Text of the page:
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People in China have been paying cash for things for thousands of years, long before other civilizations did so. But now, increasingly, they are paying with their cellphones. NPR's Anthony Kuhn takes us for a swipe at one of China's cashless cities.
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ANTHONY KUHN, BYLINE: A chef whips up a plate of noodles at a restaurant in East China's Hangzhou city. Hangzhou is the home of Alibaba, the world's largest online-shopping platform. Their mobile-payment app is called Alipay. The restaurant boss here, Ma Zhiguo, says about half of his customers pay for their meals with their cellphones. And he uses his to pay most of the time, too.
MA ZHIGUO: (Through interpreter) I don't have to worry about getting counterfeit money or having to make change. When I go out, I don't have to worry about losing my money or getting robbed.
KUHN: Think I'll give this a try myself. Scan QR code. Payment successful. How about that? Paid for my plate of noodles.
It's not hard to get around Hangzhou these days with just a smartphone loaded with Alipay or its rival, WeChat Pay, which is tied to WeChat, China's biggest social-messaging platform. You can ride the buses and subways with it.
AUTOMATED VOICE: (Speaking Chinese).
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KUHN: You can buff up your karma by donating to a Buddhist temple with it.
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KUHN: You can even donate to buskers...
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KUHN: ...Like this woman, performing for spare change or for a scan of her QR code. By one estimate, Chinese spent $5.5 trillion through mobile-payment platforms last year, about 50 times the amount in the U.S. And that's in a country where a couple of decades ago, it wasn't even clear that credit cards were going to catch on. Cheng Lian, a research fellow at the Chinese Academy of Social Sciences, argues that this was a cultural problem.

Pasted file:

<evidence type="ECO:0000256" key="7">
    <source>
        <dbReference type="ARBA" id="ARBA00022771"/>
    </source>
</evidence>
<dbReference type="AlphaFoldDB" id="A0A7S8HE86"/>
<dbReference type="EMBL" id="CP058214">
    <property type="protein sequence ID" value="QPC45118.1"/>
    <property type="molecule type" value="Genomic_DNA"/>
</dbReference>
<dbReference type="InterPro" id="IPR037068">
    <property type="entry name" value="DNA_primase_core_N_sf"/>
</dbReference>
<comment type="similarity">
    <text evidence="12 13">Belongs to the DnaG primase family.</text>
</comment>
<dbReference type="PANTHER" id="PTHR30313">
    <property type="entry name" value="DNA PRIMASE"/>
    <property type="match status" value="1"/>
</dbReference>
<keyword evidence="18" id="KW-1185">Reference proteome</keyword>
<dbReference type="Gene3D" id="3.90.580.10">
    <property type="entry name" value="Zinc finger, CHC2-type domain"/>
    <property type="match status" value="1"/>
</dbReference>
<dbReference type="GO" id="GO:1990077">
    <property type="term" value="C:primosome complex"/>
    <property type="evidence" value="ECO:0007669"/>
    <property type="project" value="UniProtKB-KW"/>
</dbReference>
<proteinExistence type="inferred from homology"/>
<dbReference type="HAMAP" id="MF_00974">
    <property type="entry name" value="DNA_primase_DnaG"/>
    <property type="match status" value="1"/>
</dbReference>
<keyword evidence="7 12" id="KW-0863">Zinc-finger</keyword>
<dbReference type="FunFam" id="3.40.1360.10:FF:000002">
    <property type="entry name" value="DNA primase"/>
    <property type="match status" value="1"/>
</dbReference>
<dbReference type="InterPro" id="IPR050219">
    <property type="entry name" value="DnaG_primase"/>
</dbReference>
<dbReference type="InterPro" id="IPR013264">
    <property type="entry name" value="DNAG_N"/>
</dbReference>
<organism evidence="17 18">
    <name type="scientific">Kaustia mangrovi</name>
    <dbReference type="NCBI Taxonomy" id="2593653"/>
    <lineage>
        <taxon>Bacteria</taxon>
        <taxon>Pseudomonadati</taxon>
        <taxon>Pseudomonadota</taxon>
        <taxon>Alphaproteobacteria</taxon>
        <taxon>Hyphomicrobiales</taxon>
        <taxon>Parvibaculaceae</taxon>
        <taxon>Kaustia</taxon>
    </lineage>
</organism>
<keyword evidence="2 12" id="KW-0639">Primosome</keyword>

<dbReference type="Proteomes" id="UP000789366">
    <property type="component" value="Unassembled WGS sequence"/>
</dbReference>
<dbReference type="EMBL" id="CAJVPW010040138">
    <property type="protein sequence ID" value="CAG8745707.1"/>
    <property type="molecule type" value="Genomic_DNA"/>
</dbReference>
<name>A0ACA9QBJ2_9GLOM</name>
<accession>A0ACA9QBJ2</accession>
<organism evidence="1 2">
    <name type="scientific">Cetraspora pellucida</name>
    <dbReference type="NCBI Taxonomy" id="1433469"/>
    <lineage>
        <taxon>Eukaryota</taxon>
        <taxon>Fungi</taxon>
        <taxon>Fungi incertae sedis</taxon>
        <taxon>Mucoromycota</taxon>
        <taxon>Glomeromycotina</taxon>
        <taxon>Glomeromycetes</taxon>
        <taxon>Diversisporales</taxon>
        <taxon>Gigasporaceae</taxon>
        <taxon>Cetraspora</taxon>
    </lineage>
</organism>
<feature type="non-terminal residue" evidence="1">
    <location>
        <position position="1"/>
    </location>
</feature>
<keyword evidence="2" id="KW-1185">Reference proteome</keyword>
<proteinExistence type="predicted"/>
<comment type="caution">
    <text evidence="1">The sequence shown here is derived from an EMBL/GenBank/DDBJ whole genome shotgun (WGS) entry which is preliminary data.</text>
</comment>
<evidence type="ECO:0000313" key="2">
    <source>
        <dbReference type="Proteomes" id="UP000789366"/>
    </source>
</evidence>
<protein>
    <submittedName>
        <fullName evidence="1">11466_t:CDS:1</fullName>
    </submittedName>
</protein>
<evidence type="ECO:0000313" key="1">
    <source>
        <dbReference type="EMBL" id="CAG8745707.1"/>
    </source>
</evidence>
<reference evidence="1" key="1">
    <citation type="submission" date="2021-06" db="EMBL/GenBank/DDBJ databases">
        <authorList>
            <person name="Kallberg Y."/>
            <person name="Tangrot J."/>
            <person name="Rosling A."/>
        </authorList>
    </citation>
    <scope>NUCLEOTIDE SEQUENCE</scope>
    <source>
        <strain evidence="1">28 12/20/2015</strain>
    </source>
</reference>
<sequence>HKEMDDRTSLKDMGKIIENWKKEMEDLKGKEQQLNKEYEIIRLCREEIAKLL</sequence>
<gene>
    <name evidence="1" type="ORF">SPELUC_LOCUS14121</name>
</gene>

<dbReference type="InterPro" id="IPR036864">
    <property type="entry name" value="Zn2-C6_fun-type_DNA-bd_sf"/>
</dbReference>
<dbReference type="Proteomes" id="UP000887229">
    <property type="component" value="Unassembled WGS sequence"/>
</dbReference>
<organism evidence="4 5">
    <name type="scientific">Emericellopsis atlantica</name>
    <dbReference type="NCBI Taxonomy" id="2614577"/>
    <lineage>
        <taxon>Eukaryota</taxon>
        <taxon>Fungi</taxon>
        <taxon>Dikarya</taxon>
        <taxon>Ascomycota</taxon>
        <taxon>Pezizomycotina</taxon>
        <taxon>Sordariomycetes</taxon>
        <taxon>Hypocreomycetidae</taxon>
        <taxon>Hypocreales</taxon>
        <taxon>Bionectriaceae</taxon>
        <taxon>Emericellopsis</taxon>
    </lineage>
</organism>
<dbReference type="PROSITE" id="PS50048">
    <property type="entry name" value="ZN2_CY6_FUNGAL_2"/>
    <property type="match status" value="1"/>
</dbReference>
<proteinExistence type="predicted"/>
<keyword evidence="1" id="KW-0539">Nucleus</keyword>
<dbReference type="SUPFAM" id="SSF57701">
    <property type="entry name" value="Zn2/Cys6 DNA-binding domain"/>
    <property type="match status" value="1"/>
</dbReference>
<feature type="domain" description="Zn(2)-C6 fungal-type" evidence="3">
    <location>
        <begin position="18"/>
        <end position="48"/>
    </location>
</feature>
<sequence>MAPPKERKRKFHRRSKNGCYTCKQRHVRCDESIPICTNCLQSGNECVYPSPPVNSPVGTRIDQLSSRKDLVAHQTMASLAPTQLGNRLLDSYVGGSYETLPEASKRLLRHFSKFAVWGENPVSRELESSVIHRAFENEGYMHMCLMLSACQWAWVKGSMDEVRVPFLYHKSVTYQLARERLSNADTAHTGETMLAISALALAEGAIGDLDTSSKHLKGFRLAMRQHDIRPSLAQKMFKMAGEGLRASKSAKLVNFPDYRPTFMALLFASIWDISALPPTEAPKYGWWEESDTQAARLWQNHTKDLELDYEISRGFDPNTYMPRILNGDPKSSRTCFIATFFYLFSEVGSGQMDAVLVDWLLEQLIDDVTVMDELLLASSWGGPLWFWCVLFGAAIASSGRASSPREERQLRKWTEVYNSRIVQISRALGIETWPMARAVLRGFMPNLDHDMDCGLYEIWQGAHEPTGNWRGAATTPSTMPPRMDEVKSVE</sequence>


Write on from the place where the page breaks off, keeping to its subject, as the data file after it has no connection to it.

CHENG LIAN: (Through interpreter) Traditionally, Chinese people didn't want credit cards because they didn't want to owe anyone money.
KUHN: Lin Guangyu is a manager at the financial services arm of Alibaba. He says that at the heart of the problem was a lack of trust in Chinese society. And the solution, he said, was to link people's smartphones to their debit card, so nobody owes anyone anything.
LIN GUANGYU: (Through interpreter) When we created Alipay in 2003, we did it to resolve the issue of trust between people. And by resolving the issue of trust, we've also resolved the issue of payment.
KUHN: Alibaba also runs a credit-rating agency, which rates people's trustworthiness based on their shopping history. It also runs an online bank, which extends commercial loans to those with good credit history. But Cheng Lian says he has doubts about all this.
CHENG: (Through interpreter) We think that by analyzing such big data, we can make an accurate assessment of a person's character, but this has not proven.
KUHN: What could possibly go wrong? A lot, says Cheng. People could game the system. Others who don't use online payments could be marginalized. And governments and corporations could gain too much power to invade people's privacy. For the moment, though, Cheng notes, there's not much debate in Chinese society about these developments. And most folks don't seem too concerned.
CHENG: (Through interpreter) Folks at the bottom of society feel that what's important is getting enough to eat and making money. They don't see matters of privacy as so important.
KUHN: It's certainly not a debate, Cheng adds, the Chinese government wants to encourage. Anthony Kuhn, NPR News, Hangzhou.
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